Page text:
Journal of Gerontological Nursing

Feature Article 

Death in the Nursing Home: Resident, Family, and Staff Perspectives

Alison L. Carlson, APRN, MS, NP-C

Abstract

The actual experience of dying in the United States is far different from the expressed desires of most Americans. Although most Americans express a preference for dying at home, 73% of Americans die in medical institutions, with 23% dying in nursing homes (Teno, 2004). In this article, the author examines end-of-life care in the nursing home. A literature review identified more than 100 published articles relevant to end-of-life care in nursing homes. Of these, the author evaluated empirical research studies from the perspectives of residents, family members, and nursing home staff with findings specific to seriously ill nursing home residents. By identifying problematic issues and contributing factors, nurses can modify their practice to improve end-of-life care and substantially reduce suffering for nursing home residents and their families.

Abstract

The actual experience of dying in the United States is far different from the expressed desires of most Americans. Although most Americans express a preference for dying at home, 73% of Americans die in medical institutions, with 23% dying in nursing homes (Teno, 2004). In this article, the author examines end-of-life care in the nursing home. A literature review identified more than 100 published articles relevant to end-of-life care in nursing homes. Of these, the author evaluated empirical research studies from the perspectives of residents, family members, and nursing home staff with findings specific to seriously ill nursing home residents. By identifying problematic issues and contributing factors, nurses can modify their practice to improve end-of-life care and substantially reduce suffering for nursing home residents and their families.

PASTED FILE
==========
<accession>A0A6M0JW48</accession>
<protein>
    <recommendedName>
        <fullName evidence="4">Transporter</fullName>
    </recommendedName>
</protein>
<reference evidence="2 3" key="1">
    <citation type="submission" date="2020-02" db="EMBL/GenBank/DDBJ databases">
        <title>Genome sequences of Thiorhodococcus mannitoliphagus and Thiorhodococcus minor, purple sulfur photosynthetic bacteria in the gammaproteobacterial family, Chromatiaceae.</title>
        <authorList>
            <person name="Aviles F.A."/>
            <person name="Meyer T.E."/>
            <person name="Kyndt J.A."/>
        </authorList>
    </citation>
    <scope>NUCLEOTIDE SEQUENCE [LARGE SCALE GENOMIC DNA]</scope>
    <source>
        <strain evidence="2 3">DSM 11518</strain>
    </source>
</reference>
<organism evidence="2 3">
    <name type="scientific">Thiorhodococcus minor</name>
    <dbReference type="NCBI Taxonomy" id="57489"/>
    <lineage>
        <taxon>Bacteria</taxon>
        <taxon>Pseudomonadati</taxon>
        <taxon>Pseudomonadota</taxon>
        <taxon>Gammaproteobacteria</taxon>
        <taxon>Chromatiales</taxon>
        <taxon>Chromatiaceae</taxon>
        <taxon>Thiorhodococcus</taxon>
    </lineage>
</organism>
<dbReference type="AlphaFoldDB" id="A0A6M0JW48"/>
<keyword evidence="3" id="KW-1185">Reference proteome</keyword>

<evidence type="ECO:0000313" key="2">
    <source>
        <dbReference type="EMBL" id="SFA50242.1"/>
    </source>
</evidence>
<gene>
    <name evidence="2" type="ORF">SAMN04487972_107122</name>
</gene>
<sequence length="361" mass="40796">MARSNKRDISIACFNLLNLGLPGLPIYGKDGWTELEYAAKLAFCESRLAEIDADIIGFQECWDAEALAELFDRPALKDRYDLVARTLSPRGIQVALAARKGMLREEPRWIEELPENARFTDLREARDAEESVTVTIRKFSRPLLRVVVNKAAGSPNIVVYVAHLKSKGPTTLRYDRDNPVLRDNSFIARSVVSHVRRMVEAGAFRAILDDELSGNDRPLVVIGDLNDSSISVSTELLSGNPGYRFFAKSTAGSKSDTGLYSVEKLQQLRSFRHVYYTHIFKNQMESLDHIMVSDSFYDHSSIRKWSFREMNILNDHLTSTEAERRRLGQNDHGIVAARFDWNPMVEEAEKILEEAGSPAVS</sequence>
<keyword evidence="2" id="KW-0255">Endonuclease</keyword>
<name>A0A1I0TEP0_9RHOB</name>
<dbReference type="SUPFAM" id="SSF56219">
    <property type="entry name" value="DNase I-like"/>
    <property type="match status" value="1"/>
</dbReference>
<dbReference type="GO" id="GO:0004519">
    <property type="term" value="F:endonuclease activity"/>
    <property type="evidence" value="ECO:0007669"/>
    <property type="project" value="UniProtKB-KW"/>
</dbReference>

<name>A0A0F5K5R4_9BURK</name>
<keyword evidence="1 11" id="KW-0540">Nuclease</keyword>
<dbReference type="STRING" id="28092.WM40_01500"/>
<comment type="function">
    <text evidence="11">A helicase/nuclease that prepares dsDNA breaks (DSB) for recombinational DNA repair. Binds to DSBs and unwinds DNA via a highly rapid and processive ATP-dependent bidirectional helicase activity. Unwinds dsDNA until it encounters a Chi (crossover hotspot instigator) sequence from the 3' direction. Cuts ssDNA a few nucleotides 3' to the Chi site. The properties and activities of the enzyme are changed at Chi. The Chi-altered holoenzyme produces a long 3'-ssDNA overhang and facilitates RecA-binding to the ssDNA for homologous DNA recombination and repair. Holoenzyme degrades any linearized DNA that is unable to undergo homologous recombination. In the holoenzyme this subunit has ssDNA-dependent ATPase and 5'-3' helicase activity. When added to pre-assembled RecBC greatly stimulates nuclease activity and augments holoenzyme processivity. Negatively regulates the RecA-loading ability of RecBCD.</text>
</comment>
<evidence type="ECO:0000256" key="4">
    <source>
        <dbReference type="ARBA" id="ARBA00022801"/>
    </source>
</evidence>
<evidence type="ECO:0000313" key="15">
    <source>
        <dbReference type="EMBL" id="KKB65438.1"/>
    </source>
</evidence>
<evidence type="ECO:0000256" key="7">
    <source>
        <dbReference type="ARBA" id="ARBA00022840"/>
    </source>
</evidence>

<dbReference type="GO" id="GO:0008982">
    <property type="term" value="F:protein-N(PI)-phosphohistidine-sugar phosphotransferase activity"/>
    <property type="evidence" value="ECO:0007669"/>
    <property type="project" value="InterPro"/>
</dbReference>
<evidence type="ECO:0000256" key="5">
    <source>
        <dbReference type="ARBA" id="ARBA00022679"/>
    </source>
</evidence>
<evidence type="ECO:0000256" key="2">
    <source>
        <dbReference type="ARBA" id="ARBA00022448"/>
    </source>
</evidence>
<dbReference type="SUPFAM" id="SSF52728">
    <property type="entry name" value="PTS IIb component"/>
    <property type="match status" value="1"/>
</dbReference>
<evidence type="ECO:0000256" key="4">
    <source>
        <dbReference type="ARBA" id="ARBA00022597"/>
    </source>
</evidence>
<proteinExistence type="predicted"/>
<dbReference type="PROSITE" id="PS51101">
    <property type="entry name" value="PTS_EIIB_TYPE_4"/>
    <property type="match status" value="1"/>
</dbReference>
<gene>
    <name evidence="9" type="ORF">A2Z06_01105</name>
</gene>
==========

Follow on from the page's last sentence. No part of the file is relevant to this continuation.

Authors

Ms. Carlson is doctoral student, Case Western Reserve University, Cleveland, Ohio.

The author wishes to thank Dr. Nancy Sheehan of the University of Connecticut School of Family Studies for support and guidance in the production of this article.

Address correspondence to Alison L. Carlson, APRN, MS, NP-C, 13211 Larchmere Blvd., #D31, Shaker Heights, OH 44120; e-mail: alc53@case.edu.

10.3928/00989134-20070401-05

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